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Antibiotic resistance gene abundances correlate with metal and geochemical conditions in archived Scottish soils

Lookup NU author(s): Dr Charles Knapp, Brahm Singh, Professor David Graham

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Abstract

The vast majority of antibiotic resistant genes (ARG) acquired by human pathogens have originated from the natural environment. Therefore, understanding factors that influence intrinsic levels of ARG in the environment could be epidemiologically significant. The selection for metal resistance often promotes AR in exposed organisms; however, the relationship between metal levels in nature and the intrinsic presence of ARG has not been fully assessed. Here, we quantified, using qPCR, the abundance of eleven ARG and compared their levels with geochemical conditions in randomly selected soils from a Scottish archive. Many ARG positively correlated with soil copper levels, with approximately half being highly significant (p<0.05); whereas chromium, nickel, lead, and iron also significantly correlated with specific ARG. Results show that geochemical metal conditions innately influence the potential for AR in soil. We suggest soil geochemical data might be used to estimate baseline gene presence on local, regional and global scales within epidemiological risk studies related to AR transmission from the environment.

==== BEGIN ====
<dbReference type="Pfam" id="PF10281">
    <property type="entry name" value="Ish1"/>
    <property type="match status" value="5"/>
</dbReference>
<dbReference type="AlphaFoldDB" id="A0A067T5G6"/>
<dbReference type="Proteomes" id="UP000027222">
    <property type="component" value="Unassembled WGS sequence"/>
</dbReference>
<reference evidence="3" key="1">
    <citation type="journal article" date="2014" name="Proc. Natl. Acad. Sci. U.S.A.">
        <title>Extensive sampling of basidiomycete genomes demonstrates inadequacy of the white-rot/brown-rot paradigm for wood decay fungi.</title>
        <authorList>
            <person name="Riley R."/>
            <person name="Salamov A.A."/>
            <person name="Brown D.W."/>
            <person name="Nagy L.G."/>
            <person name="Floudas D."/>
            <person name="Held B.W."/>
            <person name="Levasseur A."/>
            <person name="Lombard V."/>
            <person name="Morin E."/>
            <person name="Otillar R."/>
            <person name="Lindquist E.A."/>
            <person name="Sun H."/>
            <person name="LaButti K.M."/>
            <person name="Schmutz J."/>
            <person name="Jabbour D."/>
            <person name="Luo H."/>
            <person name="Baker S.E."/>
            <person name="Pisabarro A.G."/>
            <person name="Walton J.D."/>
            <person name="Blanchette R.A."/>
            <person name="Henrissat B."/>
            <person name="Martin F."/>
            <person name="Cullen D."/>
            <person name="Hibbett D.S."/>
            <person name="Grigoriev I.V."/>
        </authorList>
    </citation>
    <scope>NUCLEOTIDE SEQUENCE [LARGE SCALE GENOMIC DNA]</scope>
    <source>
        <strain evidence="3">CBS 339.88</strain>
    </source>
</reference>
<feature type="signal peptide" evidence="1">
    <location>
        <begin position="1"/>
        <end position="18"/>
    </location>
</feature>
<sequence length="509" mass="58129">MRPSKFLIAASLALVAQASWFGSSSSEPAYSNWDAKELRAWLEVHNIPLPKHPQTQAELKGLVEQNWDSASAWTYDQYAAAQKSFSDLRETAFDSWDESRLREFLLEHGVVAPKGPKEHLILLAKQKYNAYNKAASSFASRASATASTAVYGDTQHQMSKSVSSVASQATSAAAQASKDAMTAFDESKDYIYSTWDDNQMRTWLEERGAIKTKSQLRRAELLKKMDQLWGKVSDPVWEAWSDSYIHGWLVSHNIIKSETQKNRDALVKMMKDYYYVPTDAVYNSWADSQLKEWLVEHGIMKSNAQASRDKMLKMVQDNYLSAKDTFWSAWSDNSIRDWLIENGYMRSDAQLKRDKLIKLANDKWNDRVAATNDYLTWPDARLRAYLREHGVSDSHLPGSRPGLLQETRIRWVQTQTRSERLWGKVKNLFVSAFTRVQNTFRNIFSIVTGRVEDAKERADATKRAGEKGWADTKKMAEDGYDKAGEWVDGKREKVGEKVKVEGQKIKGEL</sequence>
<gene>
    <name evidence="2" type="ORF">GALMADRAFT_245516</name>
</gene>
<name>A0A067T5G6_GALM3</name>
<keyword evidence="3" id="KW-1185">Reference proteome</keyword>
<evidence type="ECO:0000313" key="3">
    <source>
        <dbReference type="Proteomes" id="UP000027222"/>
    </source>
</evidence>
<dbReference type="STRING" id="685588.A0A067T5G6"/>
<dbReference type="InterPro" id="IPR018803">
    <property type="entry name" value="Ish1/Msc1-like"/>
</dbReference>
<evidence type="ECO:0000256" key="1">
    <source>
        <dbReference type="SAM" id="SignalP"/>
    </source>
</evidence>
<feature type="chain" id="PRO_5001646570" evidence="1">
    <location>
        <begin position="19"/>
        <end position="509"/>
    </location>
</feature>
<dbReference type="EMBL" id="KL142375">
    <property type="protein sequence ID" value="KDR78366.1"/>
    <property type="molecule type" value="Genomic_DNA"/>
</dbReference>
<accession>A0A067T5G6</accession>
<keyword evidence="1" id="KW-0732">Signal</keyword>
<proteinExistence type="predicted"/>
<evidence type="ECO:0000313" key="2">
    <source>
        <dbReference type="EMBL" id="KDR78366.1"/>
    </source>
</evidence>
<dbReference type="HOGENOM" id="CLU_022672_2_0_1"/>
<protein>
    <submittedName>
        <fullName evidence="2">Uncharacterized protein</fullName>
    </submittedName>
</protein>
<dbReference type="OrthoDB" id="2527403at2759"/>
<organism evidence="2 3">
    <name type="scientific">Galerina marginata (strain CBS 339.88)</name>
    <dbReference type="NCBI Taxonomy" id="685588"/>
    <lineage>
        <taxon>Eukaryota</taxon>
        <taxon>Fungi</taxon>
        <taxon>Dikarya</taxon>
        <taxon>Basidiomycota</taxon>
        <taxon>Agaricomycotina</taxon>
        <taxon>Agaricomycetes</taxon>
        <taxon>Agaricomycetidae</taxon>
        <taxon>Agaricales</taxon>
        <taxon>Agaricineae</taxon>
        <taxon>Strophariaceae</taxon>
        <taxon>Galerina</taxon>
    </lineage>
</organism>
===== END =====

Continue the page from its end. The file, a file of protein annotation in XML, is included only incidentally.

Publication metadata

Author(s): Knapp CW, McCluskey SM, Singh BK, Campbell CD, Hudson G, Graham DW

Publication type: Article

Journal: PLoS One

Year: 2011

Volume: 6

Issue: 11

Print publication date: 09/11/2011

ISSN (electronic): 1932-6203

Publisher: Public Library of Science

URL: http://dx.doi.org/10.1371/journal.pone.0027300

DOI: 10.1371/journal.pone.0027300


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